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Old October 15, 2011, 05:24 PM   #1
shredder4286
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Brass and it's physical properties

Howdy all,

Not brand new to hand loading, but still fairly new to the option of Neck sizing brass. I've neck sized a certain lot of WIN .243 cases only 3 times, but a number of them take quite a bit of effort to close the bolt on. It was my understanding that when you approached this point with neck-sized brass, you simply full-length resize, and begin the process over from the start. The weird thing is- once I tested this theory and full-length resized one of the cases- it was harder to close the bolt on than before! I realize that full-length sizing stretches the brass- this case was .005" under max case length. Am I missing any factors that could be causing this?
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Old October 15, 2011, 05:57 PM   #2
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The nature of the brass is that it looses it's elasticity after a number of firings (your number seems to be three) and doesn't spring back (contract) after firing like it did. That can make extraction or rechambering difficult.

Full length resizing is the solution, but as you run the case up in the die, it gets BIGGER before the shoulder is contacted and gets set back. Adjust the die down until the round chambers easily---but no more.

I'd advise you to FL size all the time. I don't mean screw the die all the way down as some recommend and create more head space than necessary. I mean size just enough for easy chambering. That will keep your brass "trained" so you don't have problems.

Mark a case neck(smoke or magic marker) and adjust die until you see the sizing action stop right about where it contacts the shoulder. Slight shoulder set back is what we're looking for----you may have to adjust the die down a little more. That's for cases fired in your gun.

For cases fired in another gun, keep adjusting the die downward enough for the cases to chamber. Cases may be smalle enough to begin with so they chamber ok if they were fired in a gun with a smaller chamber than yours.
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Old October 15, 2011, 06:01 PM   #3
Nnobby45
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Quote:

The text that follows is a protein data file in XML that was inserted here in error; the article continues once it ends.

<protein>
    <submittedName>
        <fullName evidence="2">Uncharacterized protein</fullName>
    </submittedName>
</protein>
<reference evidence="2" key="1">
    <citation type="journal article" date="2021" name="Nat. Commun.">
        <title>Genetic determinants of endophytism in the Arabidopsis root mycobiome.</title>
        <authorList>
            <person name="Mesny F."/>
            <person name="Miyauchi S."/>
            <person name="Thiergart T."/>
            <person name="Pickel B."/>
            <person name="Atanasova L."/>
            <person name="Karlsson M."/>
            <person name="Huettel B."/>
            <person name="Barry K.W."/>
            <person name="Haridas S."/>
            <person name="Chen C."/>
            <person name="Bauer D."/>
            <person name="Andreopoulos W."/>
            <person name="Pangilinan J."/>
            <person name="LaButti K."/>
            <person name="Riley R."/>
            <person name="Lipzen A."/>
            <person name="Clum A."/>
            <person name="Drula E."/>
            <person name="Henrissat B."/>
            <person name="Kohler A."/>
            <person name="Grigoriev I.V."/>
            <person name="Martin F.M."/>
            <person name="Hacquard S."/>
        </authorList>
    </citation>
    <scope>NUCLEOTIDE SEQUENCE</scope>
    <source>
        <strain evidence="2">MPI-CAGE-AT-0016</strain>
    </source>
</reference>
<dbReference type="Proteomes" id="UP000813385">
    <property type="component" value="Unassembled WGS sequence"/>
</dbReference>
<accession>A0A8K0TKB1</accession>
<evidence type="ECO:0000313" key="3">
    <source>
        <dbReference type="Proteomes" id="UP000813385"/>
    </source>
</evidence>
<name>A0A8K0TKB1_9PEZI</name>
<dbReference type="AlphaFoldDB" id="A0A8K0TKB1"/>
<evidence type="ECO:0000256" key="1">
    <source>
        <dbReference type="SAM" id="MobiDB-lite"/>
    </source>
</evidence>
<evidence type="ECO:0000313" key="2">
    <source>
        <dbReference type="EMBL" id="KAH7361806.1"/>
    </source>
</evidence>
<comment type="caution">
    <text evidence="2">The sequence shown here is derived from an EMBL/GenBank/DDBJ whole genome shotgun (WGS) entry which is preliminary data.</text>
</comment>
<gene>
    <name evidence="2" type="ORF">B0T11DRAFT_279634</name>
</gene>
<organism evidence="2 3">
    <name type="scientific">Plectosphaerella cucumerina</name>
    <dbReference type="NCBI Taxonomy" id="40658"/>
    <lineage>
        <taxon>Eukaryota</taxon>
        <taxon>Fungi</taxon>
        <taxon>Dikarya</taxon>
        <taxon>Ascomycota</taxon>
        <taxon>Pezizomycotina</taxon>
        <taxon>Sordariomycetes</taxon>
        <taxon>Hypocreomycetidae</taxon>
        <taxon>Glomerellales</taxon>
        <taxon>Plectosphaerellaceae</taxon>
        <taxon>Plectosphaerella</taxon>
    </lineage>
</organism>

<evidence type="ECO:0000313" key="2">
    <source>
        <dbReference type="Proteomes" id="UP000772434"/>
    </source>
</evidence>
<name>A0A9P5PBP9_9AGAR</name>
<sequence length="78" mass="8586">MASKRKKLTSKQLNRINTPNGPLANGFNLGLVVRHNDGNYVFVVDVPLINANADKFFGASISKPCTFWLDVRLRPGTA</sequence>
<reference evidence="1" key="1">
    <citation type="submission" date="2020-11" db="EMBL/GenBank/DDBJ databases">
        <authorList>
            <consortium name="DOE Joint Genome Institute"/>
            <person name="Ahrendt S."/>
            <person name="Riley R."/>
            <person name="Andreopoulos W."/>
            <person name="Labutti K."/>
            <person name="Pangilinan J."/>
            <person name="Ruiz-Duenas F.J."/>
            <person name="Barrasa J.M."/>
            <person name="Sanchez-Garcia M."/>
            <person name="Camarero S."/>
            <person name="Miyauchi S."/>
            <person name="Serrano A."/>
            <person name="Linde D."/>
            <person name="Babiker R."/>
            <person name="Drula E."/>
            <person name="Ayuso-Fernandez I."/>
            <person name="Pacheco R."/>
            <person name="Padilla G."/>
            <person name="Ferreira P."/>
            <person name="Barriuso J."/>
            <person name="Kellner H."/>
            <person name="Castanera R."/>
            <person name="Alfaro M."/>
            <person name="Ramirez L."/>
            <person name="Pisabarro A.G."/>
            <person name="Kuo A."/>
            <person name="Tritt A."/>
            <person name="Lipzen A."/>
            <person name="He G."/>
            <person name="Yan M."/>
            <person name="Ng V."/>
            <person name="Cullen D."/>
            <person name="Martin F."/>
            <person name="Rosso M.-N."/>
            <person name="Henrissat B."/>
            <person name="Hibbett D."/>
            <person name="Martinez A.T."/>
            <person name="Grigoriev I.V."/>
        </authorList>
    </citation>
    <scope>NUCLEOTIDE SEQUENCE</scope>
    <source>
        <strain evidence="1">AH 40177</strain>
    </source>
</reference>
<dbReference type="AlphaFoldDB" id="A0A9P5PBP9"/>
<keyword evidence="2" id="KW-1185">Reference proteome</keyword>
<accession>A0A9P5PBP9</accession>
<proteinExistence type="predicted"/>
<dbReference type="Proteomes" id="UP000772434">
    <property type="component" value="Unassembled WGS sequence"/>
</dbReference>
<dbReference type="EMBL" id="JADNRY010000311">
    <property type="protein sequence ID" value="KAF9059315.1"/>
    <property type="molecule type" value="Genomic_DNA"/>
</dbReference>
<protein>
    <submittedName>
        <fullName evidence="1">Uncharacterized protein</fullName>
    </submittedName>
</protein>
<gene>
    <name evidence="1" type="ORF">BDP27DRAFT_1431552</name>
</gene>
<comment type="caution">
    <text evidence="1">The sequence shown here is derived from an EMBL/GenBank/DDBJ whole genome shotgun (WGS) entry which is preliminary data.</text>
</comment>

I realize that full-length sizing stretches the brass- this case was .005" under max case length. Am I missing any factors that could be causing this?
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Unless your case length is WAY over max, it will have no effect on chambering. The problem is sizing.
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Old October 15, 2011, 06:28 PM   #4
Jim243
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You need to aneal those cases after the second or third firing. You will start seeing the case necks starting to crack, be careful and put a small light into the case neck and see if you can see cracks.


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Old October 15, 2011, 06:34 PM   #5
shredder4286
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Quote:
Full length resizing is the solution, but as you run the case up in the die, it gets BIGGER before the shoulder is contacted and gets set back. Adjust the die down until the round chambers easily---but no more.
I'll give that a try. Thanks

Quote:
You need to aneal those cases after the second or third firing.
So, does annealing bring back that elasticity to the brass? From what I've read, annealing prolongs case life drastically, but I've never been aware of how it does this.
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Old October 15, 2011, 07:44 PM   #6
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So, does annealing bring back that elasticity to the brass? From what I've read, annealing prolongs case life drastically, but I've never been aware of how it does this.
I don’t anneal. I took one set of LC 308 cases 22 reloads in a M1a, lost more cases in the weeds than due to case neck cracks, and I never annealed any and all were full length resized with the shoulder pushed back about .003”.

I have some bolt gun 308 right now that is up to eight firings and all are full length sized.

Maybe if you are necking up from 223 to 40 caliber, or necking down 45 caliber to 270, the severe working of the brass would cause residual stresses and the stuff would need to be annealed. Heck if I know, I took 100 30-06 brass cases to 35 Whelen, only fired a couple of times but no case neck cracking to date.

What you do need is a cartridge headspace gage. The function is as in this diagram:




This is a 308 gage, just drop the case in and see if it is too long or too short.



This is the difference between Go and No Go, and why you will never get there by following the instructions of “lower the die to the shell holder and give a quarter turn”. Without gages, you just don’t know how much you are setting the shoulder back.



I am not a fan of neck sizing. I know several F Class National Champs, they don't neck size and yet they are winning.

I full length size because I want 100% function. I don't want to beat down my bolt handle. I also get great case life because I don't over size the stuff.
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Old October 15, 2011, 08:53 PM   #7
Nnobby45
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You need to aneal those cases after the second or third firing. You will start seeing the case necks starting to crack, be careful and put a small light into the case neck and see if you can see cracks.